You never know who you're going to meet on the internet and I came to know Peter Tibbles (bio here) via email over the past couple of years. His extensive knowledge of most genres of music and his excellent taste became apparent only gradually (Peter's not one to toot his horn) but once I understood, I knew he needed his own column at Time Goes By - or, better, that TGB needed his column - which appears here each Sunday. You can find previous Elder Music columns here.
Orlande de Lassus was born in what’s now Belgium. He settled in Munich and lived the rest of his life there. He married and had a couple of kids and was enormously respected by other musicians (and patrons who tried to lure him away).
There’s no scandal or any sort of naughtiness or bizarre behavior to report about him. Just his beautiful music. Vide Homo, one of his “spiritual madrigals.”
Click to play: Lassus - Vide Homo
Joseph de Bologne, the Chevalier de Saint-Georges, was one of the most remarkable figures of the 18th century. He was the son of a slave and rose to the top of French society through his mastery of fencing and his great facility for classical music.
He was born in Guadeloupe, the son of a wealthy Frenchman and a slave from his estate. A couple of years later, dad killed a man in a duel after a drunken argument and fled. He was later pardoned as he was a good friend of King Louis XVI. Handy being a nobleman back then (although, perhaps not so much a few years later).
The family returned to France with Joseph and his mum where young Joseph lived a privileged life on the family's plantation in Bordeaux. He went to an elite school and was gifted in pretty much everything. It seems that he excelled at whatever he turned his hand to.
He had an extraordinary life, surviving the revolution and lots of other interesting stuff. I’ve left out just about all of it; I could do a whole item just about him.
So skipping forward, he wrote string quartets, sonatas, concertos, symphonies, operas, ballets. He was often called “The Black Mozart” but has been pretty much written out of musical history. Time to revive him.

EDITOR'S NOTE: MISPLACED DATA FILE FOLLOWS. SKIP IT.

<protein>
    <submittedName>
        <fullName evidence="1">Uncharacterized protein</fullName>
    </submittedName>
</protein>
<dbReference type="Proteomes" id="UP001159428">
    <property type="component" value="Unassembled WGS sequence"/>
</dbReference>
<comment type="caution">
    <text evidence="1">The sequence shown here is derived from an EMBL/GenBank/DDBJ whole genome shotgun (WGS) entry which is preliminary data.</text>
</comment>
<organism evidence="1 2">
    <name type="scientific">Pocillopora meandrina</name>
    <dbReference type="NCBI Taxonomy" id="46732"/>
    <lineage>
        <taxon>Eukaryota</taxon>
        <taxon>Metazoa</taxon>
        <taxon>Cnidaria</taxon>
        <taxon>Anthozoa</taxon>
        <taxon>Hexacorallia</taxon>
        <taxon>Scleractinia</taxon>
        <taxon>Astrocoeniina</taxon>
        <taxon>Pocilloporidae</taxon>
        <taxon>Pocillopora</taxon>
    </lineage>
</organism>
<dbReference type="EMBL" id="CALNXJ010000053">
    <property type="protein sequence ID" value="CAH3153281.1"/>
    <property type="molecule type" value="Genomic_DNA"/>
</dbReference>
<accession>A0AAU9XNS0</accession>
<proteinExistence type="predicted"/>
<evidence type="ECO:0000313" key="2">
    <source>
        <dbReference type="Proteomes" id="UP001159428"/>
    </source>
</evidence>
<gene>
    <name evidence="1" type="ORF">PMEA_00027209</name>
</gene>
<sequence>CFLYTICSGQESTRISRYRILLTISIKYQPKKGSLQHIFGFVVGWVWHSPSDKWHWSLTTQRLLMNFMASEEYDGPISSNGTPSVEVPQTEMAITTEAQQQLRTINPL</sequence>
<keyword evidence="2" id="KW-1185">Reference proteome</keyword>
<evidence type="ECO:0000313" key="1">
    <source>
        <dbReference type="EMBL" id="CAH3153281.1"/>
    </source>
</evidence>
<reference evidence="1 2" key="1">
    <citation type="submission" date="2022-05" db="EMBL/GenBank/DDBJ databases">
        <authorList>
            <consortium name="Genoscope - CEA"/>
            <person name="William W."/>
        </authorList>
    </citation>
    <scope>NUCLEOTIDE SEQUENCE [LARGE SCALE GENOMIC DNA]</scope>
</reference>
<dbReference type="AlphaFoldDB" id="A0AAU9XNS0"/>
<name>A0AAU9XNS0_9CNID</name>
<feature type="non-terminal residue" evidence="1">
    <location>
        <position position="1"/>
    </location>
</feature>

This is the first movement of his Violin Concerto No. 2, Op 5.
Click to play: St-Georges - Violin Concerto No. 2
Erik Satie didn’t like being called a musician, he preferred "phonometrician" (meaning "someone who measures sounds"). What did he do, get out his tape measure and “Ah oui, 376 centimetres of piano music, 47 centimetres of cello”? He was a bit odd.
He certainly had a way with a title, some of which are: Genuine Flaccid Preludes (for a dog), Old Sequins and Old Breastplates, Dessicated Embryos, five pieces of Furniture Music. Hmmm.
On his death, four pianos were found in his room, two back-to-back, the others upside down on top of the first two. That’s enough weirdness for now (although there’s a lot more).
This is a solo piano piece Gnossiennes No. 1.
Click to play: Satie - Gnossiennes No. 1
Carl Ditters von Dittersdorf was Austrian but wrote music more in the Italian style. He was around when the big names of the eighteenth century were doing their stuff. He was the music teacher of Johann Baptist Vanhal, of whom I know little.
I mention it because apparently around 1774, Haydn, Dittersdorf, Mozart and Vanhal played string quartets together. That’d be called a super group these days. In case you’re interested, Haydn and Dittersdorf played the violins, Mozart the viola and Vanhal the cello.
Three days before he died, Dittersdorf finished writing his autobiography. I guess that means he didn’t have to bother with an update later.
I really like his concerto for double bass but I only have that on vinyl so it won’t be featured today. This is as far as you can get from a bass concerto; it’s the second movement of the Sinfonia No. 3 featuring a flute.
This sinfonia has the subtitle “Transformation of Actaeon into a Stag.” How could you not like that?
Click to play: Dittersdorf - Sinfonia No. 3
Scott Joplin could have been a contender but he was born the wrong color at the wrong time in the wrong place.
He was really proficient at the piano at a young age and could improvise amazingly. Fortunately, he was noticed when he was 11 years old by a German immigrant music teacher, Julius Weiss, who gave him music lessons for free. He also helped Scott’s mum to acquire a piano (Scott played at a neighbor’s before this).
As a young man, he gave up a job working on the railway to earn a living as an itinerant pianist. He soon discovered that there were few opportunities for black musicians outside brothels and churches. That didn’t stop him though.
He kept at it, arriving in Chicago around the time of the World’s Fair. He wasn’t on the bill at the fair but there was plenty of work in the clubs nearby. He moved to Missouri, wrote Maple Leaf Rag, the first instrumental to sell over one million copies of sheet music, and the rest is history.
Joplin wrote 44 ragtime pieces and two operas.
You’re no doubt familiar with his works but you may not have heard the marvelous versions by Itzak Perlman and André Previn. This is called Bethena.
Click to play: Joplin-Bethena